Has the win over Baylor quieted BYU defensive coordinator Ilaisa Tuiaki’s critics?

The Cougar defense was key in last weekend’s upset, a year removed from giving up 303 rushing yards to Baylor.

(Rick Egan | The Salt Lake Tribune) Brigham Young Cougars linebacker Max Tooley (31) pulls Baylor Bears tight end Drake Dabney (89) down to the ground, in football action between the Brigham Young Cougars and the Baylor Bears at LaVell Edwards Stadium in Provo, on Saturday, Sept. 10, 2022.

Provo • The stands emptied and the crowd stormed the field at LaVell Edwards Stadium last weekend — because after a big win everyone shares in the celebration.

After a loss, though, one man in all of Cougar Nation seems to be singled out most often.

BYU defensive coordinator Ilaisa Tuiaki has had his detractors over the years. They were certainly there when a hapless Cougars defense gave up 303 yards on the ground to Baylor last season. But after the roar died down following Saturday’s upset victory over the Bears, Tuiaki has surely enjoyed the quiet.

“I think [Baylor game] proved whoever is hating on [Tuiaki] wrong,” safety Malik Moore said. “A lot of the time when we lose a game, the blame goes on him when in reality it is not all his fault. Sometimes a player messes up assignments.

“Whoever is [still] hating on him is pretty dumb.”

Tuiaki has earned buy-in from a number of key players, despite staying true to a scheme that drew criticisms a year ago.

Linebacker Keenan Pili watched replays of last year’s Baylor game so often, it became a habit. He would be in the locker room and turn it on. He would go home and watch it again. Then, in mandatory film sessions with Tuiaki, he would see more snippets.

And the more the BYU linebacker watched the film of Baylor running for 303 yards on a helpless defense, the more Pili started to buy into Tuiaki’s plan for this season: Change nothing in the scheme, get bigger at each position.

“We gave up too many points, too many yards, too many opportunities,” Pili said of his belief in it.

On the surface, the idea seemed far-fetched. It takes a certain amount of belief to see a defense ranked 73rd in the country, and 106th on third down, and think nothing major needs to change.

As unconventional as it sounded, Tuiaki’s gamble worked. Baylor averaged just 2.9 yards a carry on its 52 rushes. And as much as BYU’s offense often headlines the program, it was the defense that largely carried the Cougars to the biggest win in years.

Now the question turns to whether the gamble can work against Oregon, a team that is averaging almost 37 points per game.

Tuiaki believes it can. The Baylor game provided the blueprint, now it is time to refine it.

“You have to continue to win games,” Tuiaki said when asked what it would take for the defense to build off the strategy. “We watched the tape and there is a lot we can correct. Refining the process, refining what we do.”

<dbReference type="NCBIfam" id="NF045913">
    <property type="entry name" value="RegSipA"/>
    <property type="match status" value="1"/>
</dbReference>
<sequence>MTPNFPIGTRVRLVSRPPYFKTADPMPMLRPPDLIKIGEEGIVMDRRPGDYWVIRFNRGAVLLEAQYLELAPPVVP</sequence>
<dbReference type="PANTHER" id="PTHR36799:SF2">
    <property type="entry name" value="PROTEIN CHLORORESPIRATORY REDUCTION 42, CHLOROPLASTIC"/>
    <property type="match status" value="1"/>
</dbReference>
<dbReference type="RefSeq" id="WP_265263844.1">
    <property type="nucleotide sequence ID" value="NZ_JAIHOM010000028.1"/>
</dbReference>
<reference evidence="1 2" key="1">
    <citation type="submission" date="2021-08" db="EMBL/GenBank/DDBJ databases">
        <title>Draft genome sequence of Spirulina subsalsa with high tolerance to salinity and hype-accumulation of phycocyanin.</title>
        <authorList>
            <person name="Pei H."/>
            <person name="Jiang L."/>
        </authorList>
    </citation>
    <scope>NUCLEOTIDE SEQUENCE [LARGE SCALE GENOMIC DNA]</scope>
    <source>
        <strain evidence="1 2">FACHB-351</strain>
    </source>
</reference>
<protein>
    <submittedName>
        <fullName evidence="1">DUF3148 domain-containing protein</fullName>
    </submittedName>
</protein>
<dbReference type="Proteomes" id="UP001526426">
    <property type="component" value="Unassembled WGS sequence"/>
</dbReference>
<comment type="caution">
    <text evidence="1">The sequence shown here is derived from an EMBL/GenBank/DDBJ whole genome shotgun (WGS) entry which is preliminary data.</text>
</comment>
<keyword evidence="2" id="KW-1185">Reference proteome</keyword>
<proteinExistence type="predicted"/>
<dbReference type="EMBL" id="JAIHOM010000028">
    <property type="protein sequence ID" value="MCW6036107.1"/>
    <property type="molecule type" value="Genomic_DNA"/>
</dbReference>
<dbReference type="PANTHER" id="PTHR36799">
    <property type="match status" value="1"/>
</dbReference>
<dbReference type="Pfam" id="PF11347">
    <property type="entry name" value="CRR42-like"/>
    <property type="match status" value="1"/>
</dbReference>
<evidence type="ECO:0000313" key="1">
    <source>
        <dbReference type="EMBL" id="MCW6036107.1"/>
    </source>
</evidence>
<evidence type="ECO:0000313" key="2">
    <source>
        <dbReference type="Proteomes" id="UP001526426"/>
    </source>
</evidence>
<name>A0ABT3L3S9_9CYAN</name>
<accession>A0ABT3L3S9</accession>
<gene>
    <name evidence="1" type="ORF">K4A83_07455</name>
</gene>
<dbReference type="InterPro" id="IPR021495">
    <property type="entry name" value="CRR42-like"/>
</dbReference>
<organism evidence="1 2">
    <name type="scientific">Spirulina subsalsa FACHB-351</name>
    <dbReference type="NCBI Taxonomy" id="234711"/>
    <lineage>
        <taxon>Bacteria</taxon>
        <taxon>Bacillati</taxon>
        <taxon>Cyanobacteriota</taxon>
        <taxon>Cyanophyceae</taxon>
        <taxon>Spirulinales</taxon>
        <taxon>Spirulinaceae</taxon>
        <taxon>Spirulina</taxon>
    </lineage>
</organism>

So much about the strategy against Baylor came down to trusting individual players to make plays in space.

Since there were few schematic adjustments, Tuiaki instead moved individuals into different positions and allowed them to beat the man in front of them. Last year, they couldn’t. This year, a bigger group was able to do it.

Linebacker Max Tooley rewarded the trust by making 13 tackles. Ben Bywater added 11 and Pili had six.

On the defensive line, Lorenzo Fauatea and John Nelson pushed Baylor’s offensive line back multiple times as the unit got four sacks.

The linebacking corps and defensive line were banged up and immature in 2021. Pili was hurt by the time the Baylor game was played. Bywater was simply inexperienced.

This Baylor game was a testament to BYU’s added depth, as the Cougars’ top two linebackers — Pili and Payton Wilgar — took a backseat in tackles to Tooley and Bywater. And the players who were down on the defensive line also were able to get separation on Baylor’s top offensive line.

“We had a lot to prove just after last year,” Bywater said. “It was a testament to what we did in the offseason in getting bigger. … At the end of the day, it is about those one-on-one matchups and did you put in the work and did you win those one-on-ones.”

The challenges of a strategy reliant on size and individual wins puts a premium on two things going forward. The first is health and the second is being able to tweak it as offensive schemes shift.

The Oregon offense likely wants to play faster and throw more. The Ducks average 39 passing attempts per game and around 75 plays.

“They like to spread it out a lot,” cornerback Kaleb Hayes said. “They have great athletes and you are probably going to see a lot on the perimeter.”

But for now, BYU feels confident Tuiaki’s defense will hold up.

The gamble worked once. The Cougars think it will work again.